Perspectives: Making the most of National Preparedness Month

OPINION – September is National Preparedness Month. Perhaps now is as good a time as any to tout the virtues of personal preparedness in hopes that some of the fence-sitters might see the light.

It’s telling that the mere mention of the word “prepping” brings a mixed reaction in today’s society.

Independent-minded folks embrace it as a way of life. Some regard preparedness as a vote of no confidence in the systems that surround us. Others think it’s an okay idea so long as we don’t get “too prepared,” whatever that means.

Pop culture tends to portray preppers as dangerous kooks who live in a constant state of paranoia while anticipating some unspecified apocalyptic disaster. The reality is much more down to earth.

What does it say about our modern society that people who value personal preparedness are viewed with suspicion but those who live in perpetual dependence are not?

It wasn’t always this way.

Up until just a few generations ago, the majority of American families placed great value on self-reliance. Many practiced thrift by saving for a rainy day and only purchasing what they had money in hand to purchase.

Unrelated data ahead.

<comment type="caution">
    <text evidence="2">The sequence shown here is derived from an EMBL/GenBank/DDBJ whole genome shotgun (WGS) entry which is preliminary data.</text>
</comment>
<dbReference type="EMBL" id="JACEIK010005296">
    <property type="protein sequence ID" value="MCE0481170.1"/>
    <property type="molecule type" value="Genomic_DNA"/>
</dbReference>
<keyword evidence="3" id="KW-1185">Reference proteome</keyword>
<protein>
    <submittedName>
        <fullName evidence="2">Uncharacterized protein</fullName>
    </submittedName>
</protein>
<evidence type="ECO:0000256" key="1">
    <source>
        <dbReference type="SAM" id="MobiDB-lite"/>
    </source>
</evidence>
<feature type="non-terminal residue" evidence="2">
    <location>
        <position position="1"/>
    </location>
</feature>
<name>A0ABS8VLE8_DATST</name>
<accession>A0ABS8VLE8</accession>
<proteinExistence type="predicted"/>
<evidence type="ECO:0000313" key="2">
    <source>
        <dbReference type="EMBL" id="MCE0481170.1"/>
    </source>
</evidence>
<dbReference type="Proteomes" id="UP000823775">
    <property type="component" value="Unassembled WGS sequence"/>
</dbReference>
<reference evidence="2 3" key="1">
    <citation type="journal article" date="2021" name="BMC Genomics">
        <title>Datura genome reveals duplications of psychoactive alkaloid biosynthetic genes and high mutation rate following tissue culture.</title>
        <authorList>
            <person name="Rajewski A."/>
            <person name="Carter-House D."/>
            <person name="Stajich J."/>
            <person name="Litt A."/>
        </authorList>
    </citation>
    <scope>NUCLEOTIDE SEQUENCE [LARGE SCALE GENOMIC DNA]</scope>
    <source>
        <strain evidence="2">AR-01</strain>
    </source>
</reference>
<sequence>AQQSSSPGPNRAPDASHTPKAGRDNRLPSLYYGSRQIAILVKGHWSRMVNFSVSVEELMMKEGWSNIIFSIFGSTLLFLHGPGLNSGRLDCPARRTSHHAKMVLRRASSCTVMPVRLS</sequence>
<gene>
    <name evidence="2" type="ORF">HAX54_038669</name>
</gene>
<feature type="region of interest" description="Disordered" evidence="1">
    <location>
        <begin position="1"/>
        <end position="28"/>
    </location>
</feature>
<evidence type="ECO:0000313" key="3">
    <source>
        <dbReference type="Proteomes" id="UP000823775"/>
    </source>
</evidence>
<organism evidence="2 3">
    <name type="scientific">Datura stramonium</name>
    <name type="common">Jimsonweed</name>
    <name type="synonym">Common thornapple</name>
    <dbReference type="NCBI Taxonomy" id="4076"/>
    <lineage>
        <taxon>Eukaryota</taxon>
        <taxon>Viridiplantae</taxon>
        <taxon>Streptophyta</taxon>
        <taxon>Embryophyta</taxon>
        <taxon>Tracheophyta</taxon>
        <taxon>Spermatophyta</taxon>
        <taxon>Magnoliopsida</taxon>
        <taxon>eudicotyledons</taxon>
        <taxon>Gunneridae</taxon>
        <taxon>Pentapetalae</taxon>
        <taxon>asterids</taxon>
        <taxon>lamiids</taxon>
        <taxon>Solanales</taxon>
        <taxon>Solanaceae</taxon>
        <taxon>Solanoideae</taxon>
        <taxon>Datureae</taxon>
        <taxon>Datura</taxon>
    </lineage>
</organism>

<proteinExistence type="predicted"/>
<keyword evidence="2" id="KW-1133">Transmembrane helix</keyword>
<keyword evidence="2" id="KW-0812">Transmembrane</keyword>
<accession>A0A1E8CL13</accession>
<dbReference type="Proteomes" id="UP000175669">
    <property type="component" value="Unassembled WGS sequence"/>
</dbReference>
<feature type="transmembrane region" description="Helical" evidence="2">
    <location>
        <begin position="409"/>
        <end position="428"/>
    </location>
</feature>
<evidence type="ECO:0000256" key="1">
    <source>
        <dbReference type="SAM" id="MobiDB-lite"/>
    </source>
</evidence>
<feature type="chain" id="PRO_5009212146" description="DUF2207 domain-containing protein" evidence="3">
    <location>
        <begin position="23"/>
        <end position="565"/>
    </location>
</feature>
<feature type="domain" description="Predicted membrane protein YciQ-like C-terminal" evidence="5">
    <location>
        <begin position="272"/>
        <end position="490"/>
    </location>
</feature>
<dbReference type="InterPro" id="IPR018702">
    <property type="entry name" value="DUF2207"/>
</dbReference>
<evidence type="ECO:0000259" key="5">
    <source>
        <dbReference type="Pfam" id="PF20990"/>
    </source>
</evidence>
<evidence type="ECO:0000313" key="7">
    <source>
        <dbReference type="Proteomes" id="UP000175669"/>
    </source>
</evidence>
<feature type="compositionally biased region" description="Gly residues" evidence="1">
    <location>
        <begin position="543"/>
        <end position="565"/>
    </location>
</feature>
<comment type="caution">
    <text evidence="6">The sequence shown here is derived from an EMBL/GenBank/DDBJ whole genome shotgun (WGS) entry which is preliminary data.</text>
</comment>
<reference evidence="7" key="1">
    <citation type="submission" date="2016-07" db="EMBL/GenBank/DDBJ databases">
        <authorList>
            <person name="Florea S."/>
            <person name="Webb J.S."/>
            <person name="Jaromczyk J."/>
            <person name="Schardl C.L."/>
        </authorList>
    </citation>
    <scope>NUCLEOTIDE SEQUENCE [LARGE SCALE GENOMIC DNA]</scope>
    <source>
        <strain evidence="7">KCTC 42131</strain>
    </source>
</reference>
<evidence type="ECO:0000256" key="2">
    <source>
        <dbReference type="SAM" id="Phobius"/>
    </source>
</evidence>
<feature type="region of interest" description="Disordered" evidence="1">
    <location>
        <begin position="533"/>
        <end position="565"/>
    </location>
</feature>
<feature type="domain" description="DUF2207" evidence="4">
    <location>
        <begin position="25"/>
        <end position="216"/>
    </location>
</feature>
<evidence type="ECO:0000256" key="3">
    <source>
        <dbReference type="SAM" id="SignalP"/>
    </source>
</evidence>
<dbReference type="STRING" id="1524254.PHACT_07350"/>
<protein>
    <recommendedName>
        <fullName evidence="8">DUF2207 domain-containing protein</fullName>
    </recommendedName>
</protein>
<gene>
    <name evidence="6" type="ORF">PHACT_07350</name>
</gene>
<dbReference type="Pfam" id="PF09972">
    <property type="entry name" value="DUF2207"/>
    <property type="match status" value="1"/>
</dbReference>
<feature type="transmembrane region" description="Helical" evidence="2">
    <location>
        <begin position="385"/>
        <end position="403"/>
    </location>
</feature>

They grew gardens, fixed or mended things and worked on their own vehicles. In short, they assumed responsibility over as much of their lives as possible. This means that they didn’t require directions or permission from someone in a position of supposed authority to solve the challenges that arose in their lives.

They understood that they were not entitled to the fruits of other people’s labors from the cradle to the grave.

This attitude wasn’t intended to rule out genuine charity but to place the responsibility for our own well being primarily upon our own shoulders.

None of us is immune from the effects of unforeseen complications or problems. Preparedness offers a way by which we can solve the majority of our own problems without burdening others.
It incorporates meeting our own immediate needs, including food, water, shelter, tools and skills.